Last time saw our heroine sending off her script to BBC Three’s The Last Laugh, a televised sitcom-writing competition. We rejoin her as she films the first stage of the televised judging at the Ark in London in front of a panel consisting of Ash Atalla, Adam Chase, Dara O’Briain and, er, Natalie Casey.
Writers aren’t happy about their appearance. That’s a given. Why else do you think we stand downwind of a camera or skulk in the wings, silently mouthing words we’ve given to other people? We write things down so we don’t have to say them ourselves, because that would make people look at us and then we’d feel funny and have flashbacks to the time we were bullied at school for knowing the difference between its and it’s.
Yep, I thought as the nice make-up lady with the rough hands painted my face orange, there’s no getting away from it. A programme about writers is doomed from the start. And then Dara O’Briain walked into the room and all I could think to say was — nothing, naturally. I did, however, manage to squeeze out a small mind stool running along the lines of, “What unfortunate looking kids we’d have. A Sontaran and a f**king Oompa-Loompa.” And the nice make-up lady smiled at me in the mirror and proceeded to apply a lipstick that made my teeth look yellow.
Because the problem didn’t lie with talking about my script. I was quite prepared to whiffle on about breaking the fourth wall in front of the panel (once Ash Atalla told me what that meant, shut up). I just didn’t want anybody watching me as I did so. I mean, it’s embarrassing, right? With or without yellow teeth.
Up until the point when I was sitting in that chair, my face being bronzed to the hue of Katie Price’s denuded mons, I hadn’t thought much about what writing for a television programme about writing television sitcoms would mean. It means being on television. Yes. And I bet the producer wished he’d stayed longer under that particular thought shower too.
Writers are trapped on an unending Möbius strip of analytical misery. Oh, I expect there are a few authorial souls banging out words of wit and wisdom and still leading productive and happy lives. The bastards. But generally speaking, people who like words live internal lives, only looking out so they can better describe it on paper. It creates a hideous self-awareness.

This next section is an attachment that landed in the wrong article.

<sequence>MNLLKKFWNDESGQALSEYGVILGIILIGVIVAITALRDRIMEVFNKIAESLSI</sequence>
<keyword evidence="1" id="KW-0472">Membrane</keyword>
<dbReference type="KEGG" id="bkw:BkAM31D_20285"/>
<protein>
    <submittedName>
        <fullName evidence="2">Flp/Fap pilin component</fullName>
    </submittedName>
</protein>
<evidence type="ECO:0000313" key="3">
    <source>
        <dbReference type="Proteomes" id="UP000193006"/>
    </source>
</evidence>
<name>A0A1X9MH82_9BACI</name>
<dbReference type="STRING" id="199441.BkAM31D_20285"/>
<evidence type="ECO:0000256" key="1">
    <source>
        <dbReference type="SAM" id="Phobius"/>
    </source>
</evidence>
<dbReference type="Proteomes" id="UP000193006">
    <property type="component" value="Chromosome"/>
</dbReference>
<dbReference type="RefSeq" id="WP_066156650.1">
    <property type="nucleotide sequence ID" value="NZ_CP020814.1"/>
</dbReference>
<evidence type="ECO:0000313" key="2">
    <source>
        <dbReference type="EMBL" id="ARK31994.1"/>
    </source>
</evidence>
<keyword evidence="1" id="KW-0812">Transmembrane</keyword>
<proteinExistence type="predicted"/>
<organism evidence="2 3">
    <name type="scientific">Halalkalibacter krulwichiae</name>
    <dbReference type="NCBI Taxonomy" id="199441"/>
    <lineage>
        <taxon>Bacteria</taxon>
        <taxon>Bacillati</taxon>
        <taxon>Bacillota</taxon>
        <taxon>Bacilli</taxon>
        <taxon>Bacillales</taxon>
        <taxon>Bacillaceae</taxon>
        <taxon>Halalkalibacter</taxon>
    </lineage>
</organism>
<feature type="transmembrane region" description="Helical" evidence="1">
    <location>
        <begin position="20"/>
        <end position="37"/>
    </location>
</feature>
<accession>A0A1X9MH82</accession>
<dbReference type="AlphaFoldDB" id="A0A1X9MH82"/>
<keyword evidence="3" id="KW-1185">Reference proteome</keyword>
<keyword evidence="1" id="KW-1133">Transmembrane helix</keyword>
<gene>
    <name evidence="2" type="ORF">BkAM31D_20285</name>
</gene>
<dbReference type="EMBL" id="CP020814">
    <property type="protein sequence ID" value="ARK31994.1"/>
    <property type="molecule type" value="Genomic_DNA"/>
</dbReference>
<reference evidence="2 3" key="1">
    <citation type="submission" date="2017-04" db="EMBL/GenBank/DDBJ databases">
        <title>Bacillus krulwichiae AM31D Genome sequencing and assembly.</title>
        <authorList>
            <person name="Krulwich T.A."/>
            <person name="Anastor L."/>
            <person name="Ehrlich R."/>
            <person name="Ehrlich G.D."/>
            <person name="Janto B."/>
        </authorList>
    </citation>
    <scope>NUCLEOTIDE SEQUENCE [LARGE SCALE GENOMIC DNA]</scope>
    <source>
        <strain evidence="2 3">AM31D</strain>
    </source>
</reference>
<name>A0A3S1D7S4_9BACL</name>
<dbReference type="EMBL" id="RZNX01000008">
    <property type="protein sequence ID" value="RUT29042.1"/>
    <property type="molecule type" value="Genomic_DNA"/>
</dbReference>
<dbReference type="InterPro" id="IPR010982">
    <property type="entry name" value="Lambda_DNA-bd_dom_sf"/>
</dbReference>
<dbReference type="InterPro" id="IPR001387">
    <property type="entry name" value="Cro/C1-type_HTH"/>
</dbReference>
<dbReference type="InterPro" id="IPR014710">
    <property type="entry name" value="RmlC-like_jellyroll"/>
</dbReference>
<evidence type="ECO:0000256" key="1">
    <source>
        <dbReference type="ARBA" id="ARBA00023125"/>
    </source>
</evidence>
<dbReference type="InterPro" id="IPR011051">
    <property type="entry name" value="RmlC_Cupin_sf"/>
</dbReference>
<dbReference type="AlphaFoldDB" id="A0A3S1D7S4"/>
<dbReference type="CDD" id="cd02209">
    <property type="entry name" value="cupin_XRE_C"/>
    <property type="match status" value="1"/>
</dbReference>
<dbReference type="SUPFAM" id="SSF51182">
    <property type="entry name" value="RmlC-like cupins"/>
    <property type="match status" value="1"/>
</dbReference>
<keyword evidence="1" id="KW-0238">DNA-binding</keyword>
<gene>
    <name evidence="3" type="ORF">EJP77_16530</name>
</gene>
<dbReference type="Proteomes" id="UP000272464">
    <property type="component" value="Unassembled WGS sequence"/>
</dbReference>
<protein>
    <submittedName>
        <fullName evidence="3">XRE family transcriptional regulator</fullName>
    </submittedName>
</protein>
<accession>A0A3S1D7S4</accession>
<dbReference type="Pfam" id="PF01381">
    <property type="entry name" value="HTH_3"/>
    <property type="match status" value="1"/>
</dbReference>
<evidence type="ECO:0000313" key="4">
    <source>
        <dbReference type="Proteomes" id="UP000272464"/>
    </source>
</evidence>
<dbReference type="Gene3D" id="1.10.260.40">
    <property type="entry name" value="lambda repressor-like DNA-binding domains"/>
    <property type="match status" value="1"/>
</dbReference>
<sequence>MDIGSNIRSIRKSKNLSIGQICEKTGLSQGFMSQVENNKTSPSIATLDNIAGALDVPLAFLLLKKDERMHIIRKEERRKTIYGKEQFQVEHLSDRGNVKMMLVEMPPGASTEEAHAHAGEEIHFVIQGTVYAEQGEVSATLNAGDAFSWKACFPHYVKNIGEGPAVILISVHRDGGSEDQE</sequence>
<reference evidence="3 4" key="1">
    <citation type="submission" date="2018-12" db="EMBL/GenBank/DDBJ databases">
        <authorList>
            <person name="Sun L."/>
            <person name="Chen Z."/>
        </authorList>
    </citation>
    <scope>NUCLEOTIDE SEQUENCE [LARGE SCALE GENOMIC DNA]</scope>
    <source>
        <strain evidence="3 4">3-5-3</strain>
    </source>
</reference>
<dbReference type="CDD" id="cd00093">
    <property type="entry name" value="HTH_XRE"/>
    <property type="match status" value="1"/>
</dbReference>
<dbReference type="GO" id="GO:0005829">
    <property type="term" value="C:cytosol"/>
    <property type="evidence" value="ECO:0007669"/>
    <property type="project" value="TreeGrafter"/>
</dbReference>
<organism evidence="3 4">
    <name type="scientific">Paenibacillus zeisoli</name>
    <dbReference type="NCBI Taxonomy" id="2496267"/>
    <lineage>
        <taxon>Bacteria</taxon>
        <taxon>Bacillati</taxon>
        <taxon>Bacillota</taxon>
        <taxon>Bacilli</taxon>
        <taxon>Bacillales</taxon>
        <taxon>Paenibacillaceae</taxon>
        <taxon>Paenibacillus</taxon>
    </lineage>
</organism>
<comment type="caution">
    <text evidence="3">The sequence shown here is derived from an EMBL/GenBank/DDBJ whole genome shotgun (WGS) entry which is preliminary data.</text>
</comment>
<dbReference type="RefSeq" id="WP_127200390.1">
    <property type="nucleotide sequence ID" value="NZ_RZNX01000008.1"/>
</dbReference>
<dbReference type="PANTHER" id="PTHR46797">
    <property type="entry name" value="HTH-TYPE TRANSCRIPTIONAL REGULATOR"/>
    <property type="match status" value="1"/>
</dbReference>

“Oh, get over it,” you’re thinking. “Boo-hoo, wah-wah, diddums-widdums, lickle, ickle … erm … shit.”
Sorry, did I say self-awareness? I meant an all-seeing awareness, like God but with limited smiting capability. So we see what a big, fat fake everything is — including ourselves, especially ourselves — and hate it, while at the same time bringing it all to bear to write, uh-huh, comedy.
Unsurprisingly, an abhorrence for fake doesn’t sit well with an industry capable of dreaming up such a bloody awful artifice as Lauren Goodger. Worse, experience was soon to teach me that wilful obstructionism in the face of bullshit makes for a seriously crap sound bite.
SCENE 1 — INT. THE ARK. DAY.
PRODUCTION ASSISTANT: So then, Trudy, what’ll happen is that you’ll walk up there, then stop. The panel will ask you questions, you’ll answer them and turn around and come back across here. We’ll stop you and ask you about how things went. Okay?
ME: Christ, I feel sick.
PRODUCTION ASSIST: You okay?
ME: This is worse than giving birth.
PRODUCTION ASSIST: Yes! That’s brilliant. Just like that, say something exactly. Like. That.
SCENE 2 — INT. THE ARK. DAY.
FIFTEEN MINUTES LATER …
PRODUCTION ASSIST: So Trudy, (WINKING) how was that?
ME: Yeah, all right.
PRODUCTION ASSIST: Oh. (STARES) Good.
By the end of the day’s filming, the four judges looked desperate. O’Briain’s grin had become a scientific study of parabolas, and Adam Chase wasn’t looking half as jolly as when he’d worked on Friends. My fellow contestants and I had drained them of the will to live through sheer dint of not giving good telly.
At last, I heard my name read out as a semi-finalist.
“Bloody hell!” I blurted, feeling terribly rock ‘n’ roll.
O’Briain practically fell to his knees in gratitude.
“Finally!” he said. “That’s the first normal reaction we’ve had all day!”
And to this day I swear his eye glinted with a small, unshed tear of happiness.
[Next time: How a Pat Sharp look-alikey deserved to die on The Last Laugh industry day]